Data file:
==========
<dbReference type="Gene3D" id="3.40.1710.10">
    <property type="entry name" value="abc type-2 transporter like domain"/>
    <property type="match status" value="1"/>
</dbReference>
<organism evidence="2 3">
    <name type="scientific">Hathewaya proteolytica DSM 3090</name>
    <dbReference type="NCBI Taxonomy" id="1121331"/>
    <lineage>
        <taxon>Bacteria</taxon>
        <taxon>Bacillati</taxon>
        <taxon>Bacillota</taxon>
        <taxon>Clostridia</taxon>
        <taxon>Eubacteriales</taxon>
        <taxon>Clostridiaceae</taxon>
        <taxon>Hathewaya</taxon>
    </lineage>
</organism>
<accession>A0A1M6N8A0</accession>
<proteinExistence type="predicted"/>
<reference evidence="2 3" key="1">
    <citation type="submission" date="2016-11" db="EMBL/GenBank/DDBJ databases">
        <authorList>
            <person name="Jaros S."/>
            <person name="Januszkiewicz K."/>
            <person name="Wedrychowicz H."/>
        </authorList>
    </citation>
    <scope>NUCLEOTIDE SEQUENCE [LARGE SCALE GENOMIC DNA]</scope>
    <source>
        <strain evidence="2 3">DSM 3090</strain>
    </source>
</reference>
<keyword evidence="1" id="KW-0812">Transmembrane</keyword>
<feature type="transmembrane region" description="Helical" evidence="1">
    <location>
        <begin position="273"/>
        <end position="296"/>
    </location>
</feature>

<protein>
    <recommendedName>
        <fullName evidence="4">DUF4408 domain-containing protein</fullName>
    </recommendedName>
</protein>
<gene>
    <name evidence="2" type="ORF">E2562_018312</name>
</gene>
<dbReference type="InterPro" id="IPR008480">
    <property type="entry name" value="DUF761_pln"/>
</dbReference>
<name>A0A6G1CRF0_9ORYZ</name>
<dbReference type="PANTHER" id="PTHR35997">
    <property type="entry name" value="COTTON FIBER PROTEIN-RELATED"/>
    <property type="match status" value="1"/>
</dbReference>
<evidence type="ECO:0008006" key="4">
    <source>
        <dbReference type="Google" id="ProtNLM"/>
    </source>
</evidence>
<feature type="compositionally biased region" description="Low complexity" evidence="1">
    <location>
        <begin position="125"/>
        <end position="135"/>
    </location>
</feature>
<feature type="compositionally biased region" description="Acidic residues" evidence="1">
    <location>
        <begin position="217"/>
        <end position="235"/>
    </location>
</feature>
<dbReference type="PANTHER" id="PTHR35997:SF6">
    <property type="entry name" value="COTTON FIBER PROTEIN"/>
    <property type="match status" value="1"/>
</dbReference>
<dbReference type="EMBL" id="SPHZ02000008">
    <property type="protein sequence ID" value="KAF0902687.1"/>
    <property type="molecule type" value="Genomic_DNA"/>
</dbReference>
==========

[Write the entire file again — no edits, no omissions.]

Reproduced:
<dbReference type="Gene3D" id="3.40.1710.10">
    <property type="entry name" value="abc type-2 transporter like domain"/>
    <property type="match status" value="1"/>
</dbReference>
<organism evidence="2 3">
    <name type="scientific">Hathewaya proteolytica DSM 3090</name>
    <dbReference type="NCBI Taxonomy" id="1121331"/>
    <lineage>
        <taxon>Bacteria</taxon>
        <taxon>Bacillati</taxon>
        <taxon>Bacillota</taxon>
        <taxon>Clostridia</taxon>
        <taxon>Eubacteriales</taxon>
        <taxon>Clostridiaceae</taxon>
        <taxon>Hathewaya</taxon>
    </lineage>
</organism>
<accession>A0A1M6N8A0</accession>
<proteinExistence type="predicted"/>
<reference evidence="2 3" key="1">
    <citation type="submission" date="2016-11" db="EMBL/GenBank/DDBJ databases">
        <authorList>
            <person name="Jaros S."/>
            <person name="Januszkiewicz K."/>
            <person name="Wedrychowicz H."/>
        </authorList>
    </citation>
    <scope>NUCLEOTIDE SEQUENCE [LARGE SCALE GENOMIC DNA]</scope>
    <source>
        <strain evidence="2 3">DSM 3090</strain>
    </source>
</reference>
<keyword evidence="1" id="KW-0812">Transmembrane</keyword>
<feature type="transmembrane region" description="Helical" evidence="1">
    <location>
        <begin position="273"/>
        <end position="296"/>
    </location>
</feature>

<protein>
    <recommendedName>
        <fullName evidence="4">DUF4408 domain-containing protein</fullName>
    </recommendedName>
</protein>
<gene>
    <name evidence="2" type="ORF">E2562_018312</name>
</gene>
<dbReference type="InterPro" id="IPR008480">
    <property type="entry name" value="DUF761_pln"/>
</dbReference>
<name>A0A6G1CRF0_9ORYZ</name>
<dbReference type="PANTHER" id="PTHR35997">
    <property type="entry name" value="COTTON FIBER PROTEIN-RELATED"/>
    <property type="match status" value="1"/>
</dbReference>
<evidence type="ECO:0008006" key="4">
    <source>
        <dbReference type="Google" id="ProtNLM"/>
    </source>
</evidence>
<feature type="compositionally biased region" description="Low complexity" evidence="1">
    <location>
        <begin position="125"/>
        <end position="135"/>
    </location>
</feature>
<feature type="compositionally biased region" description="Acidic residues" evidence="1">
    <location>
        <begin position="217"/>
        <end position="235"/>
    </location>
</feature>
<dbReference type="PANTHER" id="PTHR35997:SF6">
    <property type="entry name" value="COTTON FIBER PROTEIN"/>
    <property type="match status" value="1"/>
</dbReference>
<dbReference type="EMBL" id="SPHZ02000008">
    <property type="protein sequence ID" value="KAF0902687.1"/>
    <property type="molecule type" value="Genomic_DNA"/>
</dbReference>